Kampala- Even when Kampala Capital City Authority (KCCA) has been grappling with low funding, government has slashed their budget for 2019/20 by Shs95b.
According to the budget circular from Ministry of Finance, government allocated Shs382.52b to the authority. KCCA’s current budget for the financial year 2018/2019 is Shs477.62b.
The circular shows that of the Shs382.52b, Shs161.82b will come from the central government, Shs63.24 from the World Bank, Shs30.56b from the Uganda Road Fund (URF) and Shs126.9b from Non-Tax Revenue (NTR).
This means that KCCA has to set all its priorities for 2019/2020 within Shs382.52b budget.
The new budget was unveiled yesterday at City Hall during a meeting between Lord Mayor Erias Lukwago and a host of directors from the technical wing.
Mr Lukwago had called the meeting to interact with directors on how they run their different directorates, and also inform them of the budget process whose deadline is November 15.
Section 9(2) of the Public Finance Act (2005) requires all government agencies and local governments to submit their budget estimates to the Ministry of Finance.
Mr Lukwago noted that it is not safe for KCCA to keep relying on grants from donors yet government could provide money.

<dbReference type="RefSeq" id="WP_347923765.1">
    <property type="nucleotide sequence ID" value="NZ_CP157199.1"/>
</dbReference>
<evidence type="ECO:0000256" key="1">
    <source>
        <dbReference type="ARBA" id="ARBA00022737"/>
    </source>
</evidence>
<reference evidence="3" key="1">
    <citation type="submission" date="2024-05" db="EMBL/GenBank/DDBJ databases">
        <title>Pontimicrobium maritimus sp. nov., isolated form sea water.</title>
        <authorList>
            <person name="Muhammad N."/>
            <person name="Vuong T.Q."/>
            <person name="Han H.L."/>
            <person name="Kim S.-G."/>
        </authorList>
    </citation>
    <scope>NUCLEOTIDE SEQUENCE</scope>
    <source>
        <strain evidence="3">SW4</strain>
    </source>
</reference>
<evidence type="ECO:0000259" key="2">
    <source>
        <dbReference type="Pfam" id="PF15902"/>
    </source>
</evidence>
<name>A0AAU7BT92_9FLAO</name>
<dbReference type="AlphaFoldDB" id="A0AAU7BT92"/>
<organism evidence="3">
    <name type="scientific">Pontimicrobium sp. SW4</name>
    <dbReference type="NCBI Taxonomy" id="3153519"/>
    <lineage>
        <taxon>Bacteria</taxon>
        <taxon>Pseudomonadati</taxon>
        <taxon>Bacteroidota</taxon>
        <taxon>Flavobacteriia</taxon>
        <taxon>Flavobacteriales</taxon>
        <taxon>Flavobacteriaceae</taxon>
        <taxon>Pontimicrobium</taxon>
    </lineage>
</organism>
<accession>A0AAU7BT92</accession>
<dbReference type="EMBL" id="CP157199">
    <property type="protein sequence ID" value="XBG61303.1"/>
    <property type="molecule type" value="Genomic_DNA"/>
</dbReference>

“The end result of this cut budget is that Kampala residents will be burdened to pay more taxes because the institution doesn’t have enough money.
We need to scrutinise this budget during our budget process and demand for more money which will enable us operate,” Mr Lukwago said.
Mr Lukwago also wondered why government keeps on slashing Kampala’s budget yet it’s the cash-cow of the country’s economy.
In her resignation last week, KCCA outgoing executive director Jennifer Musisi highlighted shortage of funding as one of the barriers to Kampala’s development.
KCCA heavily relies on NTR and grants and this implies that they can not manage to plug all funding gaps.
KCCA collects about Shs80b NTR but this is likely to drastically reduce because of the changes in the collection of city revenue.
For instance, KCCA will no longer have exercise on the revenue from taxis following the President’s directive to revert the mandate to Uganda Revenue Authority (URA).
Besides, KCCA runs 79 government-aided primary schools with more than 800,000 pupils, and eight health centres. However, their funding is still low.
The road construction in the city is being funded by World Bank under the second Kampala infrastructural and Institutional Development Project.
“Our only hope as an institution as far as revenue is concerned is the property tax, and this will affect us so much,” said Kennedy Okello, the Nakawa II councillor.
Mr Lukwago also expressed concern over KCCA’s strategic plan, arguing that the new plan, which is supposed to run from 2020 to 2025 is not incorporated in the next budget.
The first strategic plan was unveiled in 2014 and it’s supposed to expire in 2019.
Kampala Minister Beti Kamya confirmed the slashed KCCA budget in a telephone interview last evening.
“Budget cuts are normal and when it happens, it means that you have to cut your expenditure as well,” she said.
By Daily Monitor